Adolescent health brief| Volume 50, ISSUE 5, P524-526, May 2012

Suicidal Ideation and Self-Harm Behavior in a Community Sample of Preadolescent Youth: A Case-Control Study



      Research has focused on understanding risk factors associated with suicidal ideation and self-harm behaviors in older youth, but less is known regarding these behaviors in preadolescents. We examined characteristics associated with suicidal ideation and self-harm behavior in youth aged 10–13 years.


      A community sample of 387 youth was enrolled in a prospective study assessing precursors of risk behaviors. Twenty-three subjects endorsing items regarding suicidal ideation or self-harm behaviors (Achenbach's Youth Self-Report) (endorsers) were matched with 23 non-endorsers. Groups were compared on problem behaviors, impulsivity, neurocognitive function, risk behaviors, and other variables.


      Endorsers had higher levels of impulsivity, were more likely in borderline/clinical range on 5 of 8 Youth Self-Report Syndrome scales, and reported more risk taking. Endorsers and non-endorsers were similar in neurocognitive function. More non-endorsers were on stimulants, but groups were similar in parental monitoring and parental report of behavioral/emotional issues, socioeconomic status, and marital status.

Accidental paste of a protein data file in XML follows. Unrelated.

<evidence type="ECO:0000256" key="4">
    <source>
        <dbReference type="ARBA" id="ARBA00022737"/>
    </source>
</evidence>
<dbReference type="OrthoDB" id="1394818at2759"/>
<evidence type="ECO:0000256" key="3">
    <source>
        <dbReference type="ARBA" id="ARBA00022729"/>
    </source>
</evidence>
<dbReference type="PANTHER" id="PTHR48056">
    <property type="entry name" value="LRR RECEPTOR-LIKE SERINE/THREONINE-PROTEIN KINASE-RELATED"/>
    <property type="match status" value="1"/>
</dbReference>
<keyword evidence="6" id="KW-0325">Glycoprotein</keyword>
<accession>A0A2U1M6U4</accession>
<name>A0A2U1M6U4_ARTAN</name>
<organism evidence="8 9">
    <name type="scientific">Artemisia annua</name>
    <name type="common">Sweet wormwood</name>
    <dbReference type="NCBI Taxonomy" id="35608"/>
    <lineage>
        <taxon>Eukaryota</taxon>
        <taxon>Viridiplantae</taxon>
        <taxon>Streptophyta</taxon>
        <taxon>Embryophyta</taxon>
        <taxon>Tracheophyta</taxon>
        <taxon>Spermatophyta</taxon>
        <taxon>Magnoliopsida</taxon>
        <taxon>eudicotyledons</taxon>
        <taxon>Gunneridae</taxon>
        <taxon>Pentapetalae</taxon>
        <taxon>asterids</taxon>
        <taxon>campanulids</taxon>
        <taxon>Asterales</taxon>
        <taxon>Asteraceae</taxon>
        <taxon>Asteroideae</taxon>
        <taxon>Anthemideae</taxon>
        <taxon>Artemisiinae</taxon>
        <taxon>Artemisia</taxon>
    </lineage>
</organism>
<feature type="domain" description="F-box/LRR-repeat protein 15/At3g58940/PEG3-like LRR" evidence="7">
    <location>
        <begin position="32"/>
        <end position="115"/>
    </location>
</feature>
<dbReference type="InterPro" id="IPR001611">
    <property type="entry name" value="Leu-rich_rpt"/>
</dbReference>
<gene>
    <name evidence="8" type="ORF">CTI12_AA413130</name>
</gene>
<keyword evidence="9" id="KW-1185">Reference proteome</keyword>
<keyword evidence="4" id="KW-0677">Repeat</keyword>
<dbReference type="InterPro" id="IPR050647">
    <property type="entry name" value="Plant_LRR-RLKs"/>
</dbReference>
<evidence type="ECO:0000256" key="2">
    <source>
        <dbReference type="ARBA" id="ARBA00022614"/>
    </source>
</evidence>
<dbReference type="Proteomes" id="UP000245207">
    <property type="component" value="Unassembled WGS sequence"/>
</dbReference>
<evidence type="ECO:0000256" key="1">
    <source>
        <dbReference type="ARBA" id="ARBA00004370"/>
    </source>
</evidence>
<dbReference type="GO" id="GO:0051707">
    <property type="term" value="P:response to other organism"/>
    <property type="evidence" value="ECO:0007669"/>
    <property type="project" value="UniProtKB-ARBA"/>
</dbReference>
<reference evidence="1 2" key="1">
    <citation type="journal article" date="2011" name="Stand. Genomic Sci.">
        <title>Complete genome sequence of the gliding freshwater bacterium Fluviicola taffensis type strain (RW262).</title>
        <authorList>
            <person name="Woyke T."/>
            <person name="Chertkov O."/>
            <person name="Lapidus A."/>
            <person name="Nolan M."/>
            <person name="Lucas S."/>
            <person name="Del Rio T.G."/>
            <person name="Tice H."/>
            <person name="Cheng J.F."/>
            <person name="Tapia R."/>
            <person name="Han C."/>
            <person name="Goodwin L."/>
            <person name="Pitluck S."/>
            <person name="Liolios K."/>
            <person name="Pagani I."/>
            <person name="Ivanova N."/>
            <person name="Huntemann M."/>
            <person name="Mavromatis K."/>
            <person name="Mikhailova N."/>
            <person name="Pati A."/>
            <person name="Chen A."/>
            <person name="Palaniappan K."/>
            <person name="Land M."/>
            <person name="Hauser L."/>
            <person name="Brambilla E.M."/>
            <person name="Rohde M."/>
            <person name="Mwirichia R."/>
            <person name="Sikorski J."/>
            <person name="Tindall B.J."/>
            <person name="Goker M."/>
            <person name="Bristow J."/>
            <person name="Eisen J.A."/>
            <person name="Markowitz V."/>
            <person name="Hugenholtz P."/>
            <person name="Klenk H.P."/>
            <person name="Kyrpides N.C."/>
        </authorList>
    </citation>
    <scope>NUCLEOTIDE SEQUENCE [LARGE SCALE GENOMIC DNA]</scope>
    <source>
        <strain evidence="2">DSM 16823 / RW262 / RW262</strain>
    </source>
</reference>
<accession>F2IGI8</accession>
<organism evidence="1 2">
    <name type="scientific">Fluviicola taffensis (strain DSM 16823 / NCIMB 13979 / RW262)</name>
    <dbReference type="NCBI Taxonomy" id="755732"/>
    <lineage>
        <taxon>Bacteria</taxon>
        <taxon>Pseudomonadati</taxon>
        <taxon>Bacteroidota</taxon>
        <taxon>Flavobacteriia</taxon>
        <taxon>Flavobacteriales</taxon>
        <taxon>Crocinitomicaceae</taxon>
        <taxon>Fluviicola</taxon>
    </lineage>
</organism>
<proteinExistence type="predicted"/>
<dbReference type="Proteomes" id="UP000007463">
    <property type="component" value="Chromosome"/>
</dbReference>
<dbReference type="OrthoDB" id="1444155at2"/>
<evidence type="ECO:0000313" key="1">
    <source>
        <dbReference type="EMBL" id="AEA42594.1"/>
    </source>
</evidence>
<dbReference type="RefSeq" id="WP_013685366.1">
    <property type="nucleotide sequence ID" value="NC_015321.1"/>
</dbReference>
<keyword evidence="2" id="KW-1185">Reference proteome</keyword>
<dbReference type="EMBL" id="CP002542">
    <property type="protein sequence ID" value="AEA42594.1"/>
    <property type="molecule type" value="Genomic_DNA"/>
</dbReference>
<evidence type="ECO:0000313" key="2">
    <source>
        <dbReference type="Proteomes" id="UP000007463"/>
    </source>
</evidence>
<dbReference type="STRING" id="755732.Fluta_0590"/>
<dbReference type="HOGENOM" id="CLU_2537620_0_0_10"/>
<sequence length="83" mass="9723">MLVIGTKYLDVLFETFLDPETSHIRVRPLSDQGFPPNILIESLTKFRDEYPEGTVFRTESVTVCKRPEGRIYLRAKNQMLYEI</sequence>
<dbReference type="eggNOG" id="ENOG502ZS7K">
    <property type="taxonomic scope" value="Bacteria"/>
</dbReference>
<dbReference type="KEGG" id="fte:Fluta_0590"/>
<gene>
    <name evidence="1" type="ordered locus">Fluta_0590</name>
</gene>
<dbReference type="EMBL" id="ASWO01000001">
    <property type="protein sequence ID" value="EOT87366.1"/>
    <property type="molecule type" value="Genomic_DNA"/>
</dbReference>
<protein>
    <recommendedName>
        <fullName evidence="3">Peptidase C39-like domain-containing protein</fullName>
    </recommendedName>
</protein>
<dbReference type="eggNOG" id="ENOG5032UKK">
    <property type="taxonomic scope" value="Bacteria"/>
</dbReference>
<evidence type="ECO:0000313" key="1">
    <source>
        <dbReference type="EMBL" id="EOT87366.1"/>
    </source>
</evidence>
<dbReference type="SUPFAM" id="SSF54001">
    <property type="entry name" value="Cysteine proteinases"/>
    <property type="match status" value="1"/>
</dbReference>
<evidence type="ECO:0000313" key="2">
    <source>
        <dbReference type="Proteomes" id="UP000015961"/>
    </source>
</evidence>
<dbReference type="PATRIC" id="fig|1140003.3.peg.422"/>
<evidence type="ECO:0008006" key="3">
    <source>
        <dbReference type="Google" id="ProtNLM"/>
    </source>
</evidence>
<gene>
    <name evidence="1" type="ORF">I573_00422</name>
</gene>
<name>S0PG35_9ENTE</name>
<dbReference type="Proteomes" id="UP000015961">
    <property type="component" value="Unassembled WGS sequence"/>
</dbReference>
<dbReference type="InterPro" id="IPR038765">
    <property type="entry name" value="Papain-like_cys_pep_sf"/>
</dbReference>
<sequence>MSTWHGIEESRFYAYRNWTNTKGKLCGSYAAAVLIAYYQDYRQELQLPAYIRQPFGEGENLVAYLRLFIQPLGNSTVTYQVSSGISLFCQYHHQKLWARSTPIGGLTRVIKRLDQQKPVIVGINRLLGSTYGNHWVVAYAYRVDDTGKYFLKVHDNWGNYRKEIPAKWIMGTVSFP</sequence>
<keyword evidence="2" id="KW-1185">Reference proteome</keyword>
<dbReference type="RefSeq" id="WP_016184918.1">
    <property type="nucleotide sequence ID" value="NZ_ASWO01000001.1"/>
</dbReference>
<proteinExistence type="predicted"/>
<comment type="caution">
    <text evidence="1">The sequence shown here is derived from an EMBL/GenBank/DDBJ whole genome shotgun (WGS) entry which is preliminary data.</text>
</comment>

In this study, preadolescent endorsers report significantly more problem behaviors than non-endorsers. However, parental monitoring and parent report of problems were similar between groups. Given these findings, we suggest that at-risk youth may be underrecognized at young ages.


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